• I finished A Tree Grows in Brooklynand despite my early reservations, I really loved it and had trouble putting it down by the end. I’ve never felt very at home in New York City, but I loved reading about Francie looking out over her Williamsburg neighborhood, thinking of the evening I spent on my sister’s roof almost 100 years later, when she spent a stint in Bushwick:

She looked out over Brooklyn. The starlight half revealed, half concealed. She looked out over the flat roofs, uneven in height, broken once in awhile by a slanting roof from a house left over from older times. The chimney pots on the roofs…and on some, the shadowing looming of pigeon cotes…sometimes, faintly heard, the sleepy cooing of pigeons…the twin spires of the Church, remotely brooding over the dark tenements…And at the end of their street, the great Bridge that threw itself like a sigh across the East River and was lost…lost…on the other shore. The dark East River beneath the Bridge, and far way, the misty-gray skyline of New York, looking like a city cut from cardboard.

Francie feels like the kind of character who becomes a watchword for discerning kindred spirits, like Anne, like Harry. You love Francie? Me, too! Katie I just adored and forgave all her limitations; Johnny I struggled with. When did you first read A Tree Grows in Brooklyn?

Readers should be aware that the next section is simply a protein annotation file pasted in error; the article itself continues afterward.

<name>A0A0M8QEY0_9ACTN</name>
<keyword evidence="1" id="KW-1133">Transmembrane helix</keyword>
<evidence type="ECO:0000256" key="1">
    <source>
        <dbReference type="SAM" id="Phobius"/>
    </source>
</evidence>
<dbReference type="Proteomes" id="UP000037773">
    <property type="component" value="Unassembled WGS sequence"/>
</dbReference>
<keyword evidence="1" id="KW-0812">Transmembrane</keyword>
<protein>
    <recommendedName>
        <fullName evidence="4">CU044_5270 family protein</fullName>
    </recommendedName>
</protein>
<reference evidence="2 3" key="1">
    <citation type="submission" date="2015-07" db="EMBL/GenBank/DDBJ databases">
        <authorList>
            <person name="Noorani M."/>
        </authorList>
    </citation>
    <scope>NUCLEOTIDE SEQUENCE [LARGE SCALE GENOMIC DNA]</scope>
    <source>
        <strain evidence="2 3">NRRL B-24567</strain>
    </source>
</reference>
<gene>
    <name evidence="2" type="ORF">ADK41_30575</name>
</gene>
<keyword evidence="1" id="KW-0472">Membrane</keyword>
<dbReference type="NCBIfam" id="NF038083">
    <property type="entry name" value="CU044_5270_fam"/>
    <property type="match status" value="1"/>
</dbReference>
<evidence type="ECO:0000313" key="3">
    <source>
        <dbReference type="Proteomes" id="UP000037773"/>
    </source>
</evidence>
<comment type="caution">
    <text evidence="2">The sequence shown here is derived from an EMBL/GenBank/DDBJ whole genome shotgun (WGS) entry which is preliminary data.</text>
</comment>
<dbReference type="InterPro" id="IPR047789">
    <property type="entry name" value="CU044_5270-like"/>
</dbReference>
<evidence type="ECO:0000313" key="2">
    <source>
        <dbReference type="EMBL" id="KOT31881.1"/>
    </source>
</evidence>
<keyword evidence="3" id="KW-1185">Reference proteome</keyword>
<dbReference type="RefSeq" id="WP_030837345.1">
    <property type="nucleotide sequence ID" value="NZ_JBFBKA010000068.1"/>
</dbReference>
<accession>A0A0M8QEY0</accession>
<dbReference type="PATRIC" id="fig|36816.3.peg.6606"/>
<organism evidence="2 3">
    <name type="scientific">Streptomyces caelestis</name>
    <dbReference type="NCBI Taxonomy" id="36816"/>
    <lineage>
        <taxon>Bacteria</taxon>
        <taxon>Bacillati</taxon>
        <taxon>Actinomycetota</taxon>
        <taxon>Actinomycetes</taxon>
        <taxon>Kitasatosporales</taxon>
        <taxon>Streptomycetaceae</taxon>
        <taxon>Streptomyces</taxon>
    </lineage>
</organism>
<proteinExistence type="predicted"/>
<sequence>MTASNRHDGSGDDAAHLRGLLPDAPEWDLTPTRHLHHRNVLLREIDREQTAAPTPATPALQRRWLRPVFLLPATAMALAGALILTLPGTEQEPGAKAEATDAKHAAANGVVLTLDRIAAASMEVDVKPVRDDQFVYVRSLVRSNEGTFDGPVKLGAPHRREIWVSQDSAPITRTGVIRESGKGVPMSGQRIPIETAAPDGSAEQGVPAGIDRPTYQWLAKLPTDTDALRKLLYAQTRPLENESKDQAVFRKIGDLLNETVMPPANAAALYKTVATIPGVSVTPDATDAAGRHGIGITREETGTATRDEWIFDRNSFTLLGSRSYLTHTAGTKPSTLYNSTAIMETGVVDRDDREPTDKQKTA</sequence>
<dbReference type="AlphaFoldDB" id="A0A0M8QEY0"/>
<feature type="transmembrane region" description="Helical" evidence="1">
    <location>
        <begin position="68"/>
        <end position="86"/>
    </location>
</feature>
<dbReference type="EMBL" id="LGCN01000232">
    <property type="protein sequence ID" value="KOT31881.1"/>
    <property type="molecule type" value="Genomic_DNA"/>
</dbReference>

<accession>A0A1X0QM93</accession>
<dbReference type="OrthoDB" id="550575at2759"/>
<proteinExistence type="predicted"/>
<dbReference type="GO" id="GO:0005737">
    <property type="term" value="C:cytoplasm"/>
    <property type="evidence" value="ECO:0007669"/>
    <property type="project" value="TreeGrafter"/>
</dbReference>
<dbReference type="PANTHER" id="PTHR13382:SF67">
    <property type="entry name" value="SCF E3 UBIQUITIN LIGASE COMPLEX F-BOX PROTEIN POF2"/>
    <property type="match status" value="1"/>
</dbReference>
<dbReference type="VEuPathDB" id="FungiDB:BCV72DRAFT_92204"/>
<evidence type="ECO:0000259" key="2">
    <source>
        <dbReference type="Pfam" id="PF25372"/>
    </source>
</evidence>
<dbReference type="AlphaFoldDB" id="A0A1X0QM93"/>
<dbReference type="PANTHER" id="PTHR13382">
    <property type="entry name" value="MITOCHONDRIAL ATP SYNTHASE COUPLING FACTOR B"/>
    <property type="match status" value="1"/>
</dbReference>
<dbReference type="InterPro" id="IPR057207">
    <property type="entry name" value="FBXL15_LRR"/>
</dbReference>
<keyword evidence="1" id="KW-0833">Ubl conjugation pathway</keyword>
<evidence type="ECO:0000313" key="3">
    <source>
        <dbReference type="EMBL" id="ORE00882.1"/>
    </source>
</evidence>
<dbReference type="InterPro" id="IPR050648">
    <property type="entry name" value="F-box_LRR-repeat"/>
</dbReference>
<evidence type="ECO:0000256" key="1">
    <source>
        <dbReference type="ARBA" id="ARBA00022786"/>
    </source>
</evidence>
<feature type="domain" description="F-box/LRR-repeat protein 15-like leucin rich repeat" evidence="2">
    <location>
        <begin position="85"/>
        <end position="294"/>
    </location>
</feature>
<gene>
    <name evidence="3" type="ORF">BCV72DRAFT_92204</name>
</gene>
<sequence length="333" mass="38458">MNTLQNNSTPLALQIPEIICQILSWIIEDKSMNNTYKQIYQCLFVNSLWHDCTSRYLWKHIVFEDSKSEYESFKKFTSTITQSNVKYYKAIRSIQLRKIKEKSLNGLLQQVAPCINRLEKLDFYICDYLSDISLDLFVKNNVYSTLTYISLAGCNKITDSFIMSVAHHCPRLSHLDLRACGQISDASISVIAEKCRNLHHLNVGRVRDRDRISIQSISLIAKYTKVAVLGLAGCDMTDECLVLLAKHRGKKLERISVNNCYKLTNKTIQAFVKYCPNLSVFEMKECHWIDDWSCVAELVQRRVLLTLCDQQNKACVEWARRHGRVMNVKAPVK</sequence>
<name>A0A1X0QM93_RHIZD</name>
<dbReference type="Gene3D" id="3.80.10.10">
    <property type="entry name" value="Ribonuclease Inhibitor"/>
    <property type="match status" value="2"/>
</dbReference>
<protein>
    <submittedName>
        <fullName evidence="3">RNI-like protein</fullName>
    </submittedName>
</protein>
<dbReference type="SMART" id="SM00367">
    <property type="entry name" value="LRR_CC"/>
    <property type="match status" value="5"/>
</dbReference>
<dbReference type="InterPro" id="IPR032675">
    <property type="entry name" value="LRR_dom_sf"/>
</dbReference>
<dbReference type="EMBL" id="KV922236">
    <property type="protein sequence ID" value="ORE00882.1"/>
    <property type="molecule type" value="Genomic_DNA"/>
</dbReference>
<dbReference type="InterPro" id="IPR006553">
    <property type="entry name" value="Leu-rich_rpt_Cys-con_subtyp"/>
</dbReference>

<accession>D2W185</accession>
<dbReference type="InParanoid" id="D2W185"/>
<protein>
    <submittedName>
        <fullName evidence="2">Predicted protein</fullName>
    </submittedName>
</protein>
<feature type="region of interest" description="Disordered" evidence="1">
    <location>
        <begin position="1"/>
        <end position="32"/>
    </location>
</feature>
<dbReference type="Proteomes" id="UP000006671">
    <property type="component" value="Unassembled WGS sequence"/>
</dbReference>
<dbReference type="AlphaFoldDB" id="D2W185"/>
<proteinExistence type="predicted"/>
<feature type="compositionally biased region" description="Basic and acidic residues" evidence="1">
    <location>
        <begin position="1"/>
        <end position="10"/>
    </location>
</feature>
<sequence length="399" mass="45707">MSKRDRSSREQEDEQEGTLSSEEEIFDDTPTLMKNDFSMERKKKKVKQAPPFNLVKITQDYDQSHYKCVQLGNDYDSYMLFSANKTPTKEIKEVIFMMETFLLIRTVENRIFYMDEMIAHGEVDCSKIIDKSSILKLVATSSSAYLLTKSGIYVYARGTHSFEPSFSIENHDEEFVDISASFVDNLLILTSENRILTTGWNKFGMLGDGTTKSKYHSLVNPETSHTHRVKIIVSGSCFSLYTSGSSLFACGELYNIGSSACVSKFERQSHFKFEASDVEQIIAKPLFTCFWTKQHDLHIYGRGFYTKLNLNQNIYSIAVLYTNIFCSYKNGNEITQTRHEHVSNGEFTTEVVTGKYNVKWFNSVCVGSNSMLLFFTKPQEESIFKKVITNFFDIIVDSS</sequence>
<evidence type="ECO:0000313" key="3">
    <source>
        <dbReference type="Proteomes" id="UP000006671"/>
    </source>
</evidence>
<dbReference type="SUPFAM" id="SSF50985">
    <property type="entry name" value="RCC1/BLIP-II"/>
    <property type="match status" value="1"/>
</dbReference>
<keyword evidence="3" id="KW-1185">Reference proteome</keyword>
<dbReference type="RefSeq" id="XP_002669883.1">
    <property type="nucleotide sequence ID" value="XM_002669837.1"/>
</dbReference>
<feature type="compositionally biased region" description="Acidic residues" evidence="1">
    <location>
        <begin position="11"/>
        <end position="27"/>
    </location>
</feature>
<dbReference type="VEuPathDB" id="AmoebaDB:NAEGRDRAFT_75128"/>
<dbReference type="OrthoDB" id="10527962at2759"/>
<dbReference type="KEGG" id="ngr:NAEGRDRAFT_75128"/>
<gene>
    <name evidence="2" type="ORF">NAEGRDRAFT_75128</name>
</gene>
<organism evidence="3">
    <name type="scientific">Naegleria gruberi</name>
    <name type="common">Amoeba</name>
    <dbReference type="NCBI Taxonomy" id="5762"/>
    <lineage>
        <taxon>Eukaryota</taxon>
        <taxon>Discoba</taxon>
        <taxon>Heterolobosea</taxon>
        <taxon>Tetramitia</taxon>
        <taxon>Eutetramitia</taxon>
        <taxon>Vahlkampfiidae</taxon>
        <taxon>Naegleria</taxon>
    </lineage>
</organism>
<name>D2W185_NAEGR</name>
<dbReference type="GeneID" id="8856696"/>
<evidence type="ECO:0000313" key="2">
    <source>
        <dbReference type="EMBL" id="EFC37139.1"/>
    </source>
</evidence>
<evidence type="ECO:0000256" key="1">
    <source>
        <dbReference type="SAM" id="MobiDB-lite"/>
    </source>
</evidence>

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The high class A+ photography you come here for; Brooklyn roof life, 2013

 

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Author: Katherine Grimm Bowers

Babies. Books. Fledgling housewifery. Once and future librarian. Catholic. Always thinking about chocolate ice cream.

8 thoughts on “Commonplace Book, 27”

  1. I first read A Tree Grows in Brooklyn in middle school and it instantly became my favorite book. I’ve read it many times since then and I find so much more to appreciate reading it at different stages in my life (the true test of a great book!). I think I’ll have to re-read it again soon!